Pentagon told to scrutinize eight decades of UFO documents

While no recent alien sightings by service members were confirmed to be extraterrestrial life in the latest government report out this week, Congress is requiring the Pentagon to look into its UFO files dating back to the end of World War II.

The Office of the Director of National Intelligence reviewed 366 newly identified military sightings of “unidentified aerial phenomena” – Pentagon jargon for UFOs. Of those, 26 were found to be drones, 163 were “balloon or ballon-like entities” and six were “attributed to clutter” in the air.

The ODNI will further investigate the 171 “unremarkable” reports that “demonstrated unusual flight characteristics or performance capabilities,” most of which were recorded by Navy and Air Force pilots.

‘Roswell before Roswell’

But more UFO information is expected after a provision slipped inside the 2023 National Defense Authorization Act, signed into law by President Biden last month, requires a joint Defense Department-ODNI office to begin investigating all reports dating back to 1945.

The law requires the office to produce “a written report detailing the historical record of the United States government relating to” UFOs dating back to Jan. 1, 1945, according to the law. The deadline for the report to be submitted to Congress is June 2024.

The start date is significant. In August 1945, a large, avocado-shaped object reportedly struck a communications tower at the New Mexico desert location known as the Trinity Site, where the US had detonated the world’s first atomic bomb the previous month.

Known as “Roswell before Roswell,” the strange incident happened two years before a top-secret military balloon crashed in the desert near the New Mexico town, prompting decades of speculation over what the military might know about extraterrestrial life.

New interest was sparked in the 1945 incident after the 2021 release of a book by Jacques Vallée, a former contractor for the government’s UFO office, and Paola Harris, an Italian UFO journalist.

In “Trinity: the Best-Kept Secret,” the two recount the event based on the testimony of three witnesses: a B-52 bomber pilot and two young sons of a farmer who owned the land where the crash is alleged to have occurred.

The pilot, Lt. Col. William Brothy, reportedly saw the communications tower bent by a great force with a large “egg-shaped” object laying nearby, according to the book. The children, identified as Jose Padilla, 9, and Reme Baca, 7, claimed to have seen strange creatures inside the object.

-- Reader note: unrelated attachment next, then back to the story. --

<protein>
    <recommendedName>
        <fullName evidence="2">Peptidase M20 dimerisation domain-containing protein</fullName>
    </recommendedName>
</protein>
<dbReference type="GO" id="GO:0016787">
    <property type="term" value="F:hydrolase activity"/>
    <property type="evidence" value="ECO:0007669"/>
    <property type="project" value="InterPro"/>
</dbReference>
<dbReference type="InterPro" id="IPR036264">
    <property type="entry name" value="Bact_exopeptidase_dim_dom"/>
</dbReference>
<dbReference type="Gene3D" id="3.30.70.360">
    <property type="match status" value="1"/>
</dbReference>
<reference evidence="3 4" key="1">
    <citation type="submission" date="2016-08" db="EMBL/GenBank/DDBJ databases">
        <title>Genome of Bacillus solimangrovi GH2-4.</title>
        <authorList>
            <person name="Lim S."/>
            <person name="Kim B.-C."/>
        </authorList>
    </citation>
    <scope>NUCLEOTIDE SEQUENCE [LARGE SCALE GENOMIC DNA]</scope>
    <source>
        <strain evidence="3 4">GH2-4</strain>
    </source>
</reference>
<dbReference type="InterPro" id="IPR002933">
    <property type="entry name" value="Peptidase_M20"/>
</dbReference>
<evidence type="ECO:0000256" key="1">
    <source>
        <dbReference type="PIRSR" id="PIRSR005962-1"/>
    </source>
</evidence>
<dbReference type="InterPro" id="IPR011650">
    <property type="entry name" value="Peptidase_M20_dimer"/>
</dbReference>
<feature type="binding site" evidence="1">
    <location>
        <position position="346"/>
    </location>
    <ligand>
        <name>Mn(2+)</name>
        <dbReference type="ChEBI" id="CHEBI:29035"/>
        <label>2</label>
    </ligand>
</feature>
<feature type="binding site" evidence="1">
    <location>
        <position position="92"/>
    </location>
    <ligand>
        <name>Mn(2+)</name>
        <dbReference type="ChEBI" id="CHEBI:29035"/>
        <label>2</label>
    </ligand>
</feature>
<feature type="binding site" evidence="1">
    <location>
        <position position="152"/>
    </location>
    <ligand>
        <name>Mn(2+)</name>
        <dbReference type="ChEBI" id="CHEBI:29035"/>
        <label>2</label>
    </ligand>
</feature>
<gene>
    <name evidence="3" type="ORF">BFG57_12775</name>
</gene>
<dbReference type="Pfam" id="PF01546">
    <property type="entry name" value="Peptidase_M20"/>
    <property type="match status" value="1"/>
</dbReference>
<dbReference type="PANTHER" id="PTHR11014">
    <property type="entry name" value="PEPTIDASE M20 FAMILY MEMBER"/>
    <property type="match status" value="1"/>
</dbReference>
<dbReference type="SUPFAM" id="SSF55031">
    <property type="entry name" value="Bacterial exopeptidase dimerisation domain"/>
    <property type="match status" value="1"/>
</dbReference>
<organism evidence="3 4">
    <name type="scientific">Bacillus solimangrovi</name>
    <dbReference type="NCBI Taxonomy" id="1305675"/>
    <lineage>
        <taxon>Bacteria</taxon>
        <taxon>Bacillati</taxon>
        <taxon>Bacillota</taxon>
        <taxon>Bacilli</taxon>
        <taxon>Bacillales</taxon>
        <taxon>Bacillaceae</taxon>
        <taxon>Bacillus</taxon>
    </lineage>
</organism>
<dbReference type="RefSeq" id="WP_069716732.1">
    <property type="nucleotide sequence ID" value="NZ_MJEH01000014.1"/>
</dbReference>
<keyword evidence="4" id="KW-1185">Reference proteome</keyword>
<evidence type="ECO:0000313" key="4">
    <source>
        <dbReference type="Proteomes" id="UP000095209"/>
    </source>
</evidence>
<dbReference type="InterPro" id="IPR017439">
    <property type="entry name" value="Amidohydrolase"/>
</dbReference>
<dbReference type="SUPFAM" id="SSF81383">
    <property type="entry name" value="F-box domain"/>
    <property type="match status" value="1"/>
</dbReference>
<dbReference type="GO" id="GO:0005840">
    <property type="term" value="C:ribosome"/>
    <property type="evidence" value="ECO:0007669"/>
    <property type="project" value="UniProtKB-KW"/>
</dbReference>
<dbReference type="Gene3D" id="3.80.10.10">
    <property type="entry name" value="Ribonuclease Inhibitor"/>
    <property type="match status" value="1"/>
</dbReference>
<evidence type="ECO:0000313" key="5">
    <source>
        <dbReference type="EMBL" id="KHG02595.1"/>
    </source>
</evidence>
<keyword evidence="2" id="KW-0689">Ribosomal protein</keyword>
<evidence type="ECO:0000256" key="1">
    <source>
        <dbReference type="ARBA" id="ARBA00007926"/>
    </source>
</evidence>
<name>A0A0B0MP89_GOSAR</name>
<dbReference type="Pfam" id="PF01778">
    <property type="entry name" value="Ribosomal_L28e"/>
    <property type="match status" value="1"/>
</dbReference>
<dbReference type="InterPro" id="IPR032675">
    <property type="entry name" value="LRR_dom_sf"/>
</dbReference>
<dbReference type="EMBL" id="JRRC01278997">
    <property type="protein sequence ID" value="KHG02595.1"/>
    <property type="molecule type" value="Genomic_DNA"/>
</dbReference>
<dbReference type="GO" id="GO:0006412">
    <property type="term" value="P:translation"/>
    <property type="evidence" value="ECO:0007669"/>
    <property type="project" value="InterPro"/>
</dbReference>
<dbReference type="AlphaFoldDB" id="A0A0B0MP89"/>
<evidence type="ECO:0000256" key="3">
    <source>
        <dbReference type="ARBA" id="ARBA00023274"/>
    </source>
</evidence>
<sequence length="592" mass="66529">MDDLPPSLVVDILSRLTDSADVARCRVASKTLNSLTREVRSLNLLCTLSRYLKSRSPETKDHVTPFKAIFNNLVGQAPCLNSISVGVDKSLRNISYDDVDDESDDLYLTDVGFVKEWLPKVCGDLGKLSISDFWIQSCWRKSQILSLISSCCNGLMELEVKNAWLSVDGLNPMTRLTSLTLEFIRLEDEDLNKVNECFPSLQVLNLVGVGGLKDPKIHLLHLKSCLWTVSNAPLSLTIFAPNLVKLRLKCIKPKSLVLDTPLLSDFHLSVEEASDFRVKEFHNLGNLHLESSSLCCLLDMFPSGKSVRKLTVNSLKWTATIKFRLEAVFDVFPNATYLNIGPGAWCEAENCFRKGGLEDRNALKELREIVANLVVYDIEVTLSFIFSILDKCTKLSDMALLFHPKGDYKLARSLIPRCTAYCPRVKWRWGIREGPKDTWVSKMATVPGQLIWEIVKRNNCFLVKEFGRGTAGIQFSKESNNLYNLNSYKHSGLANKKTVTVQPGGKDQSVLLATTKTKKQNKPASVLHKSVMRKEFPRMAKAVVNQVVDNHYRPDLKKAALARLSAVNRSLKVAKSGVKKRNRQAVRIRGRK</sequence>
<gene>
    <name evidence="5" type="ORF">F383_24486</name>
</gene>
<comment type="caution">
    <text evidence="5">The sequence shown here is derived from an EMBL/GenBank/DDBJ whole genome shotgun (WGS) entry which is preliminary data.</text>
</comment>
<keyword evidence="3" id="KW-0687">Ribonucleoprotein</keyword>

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Secret programs, cover-ups, and more

The report due next year will also include “a compilation and itemization of the key historical record of the involvement of the intelligence community with unidentified anomalous phenomena” such as previously secret programs that have not been “clearly reported to Congress” and efforts to identify and track UFOs.

The report also must identify historical UFO cover-up attempts, including any efforts “to obfuscate, manipulate public opinion, hide or otherwise provide incorrect” information, according to the law.

In the process, the office will study intelligence community records and documents, oral history interviews, open source analysis, interviews with current and former government officials, and “classified and unclassified national archives” including those obtained by third parties.

Rep. Mike Gallagher (R-Wis.) introduced the amendment to the NDAA, which sets Defense Department policy and spending priorities for each fiscal year. He leads the newly established House select committee on China and is a member of the Armed Serves Committee and has been an advocate of finding the truth behind UFOs.

During a May House Intelligence Committee hearing, Gallagher asked Defense Under Secretary for Intelligence and Security Ronald Moultrie whether there were other Pentagon initiatives to study UFOs before the advent of Project Blue Book, which ran from 1952 to 1969.

“I can’t speak to what may have predated Project Blue Book. I mean, of course, there’s Roswell and all these other things that people have talked about over the years,” Moultrie responded. “I’m familiar with Blue Book … I haven’t seen other documented studies that have been done by DOD in that regard.”

The report will be submitted in addition to the already-established requirement for the ODNI to provide Congress with annual reports of new military sightings each year.

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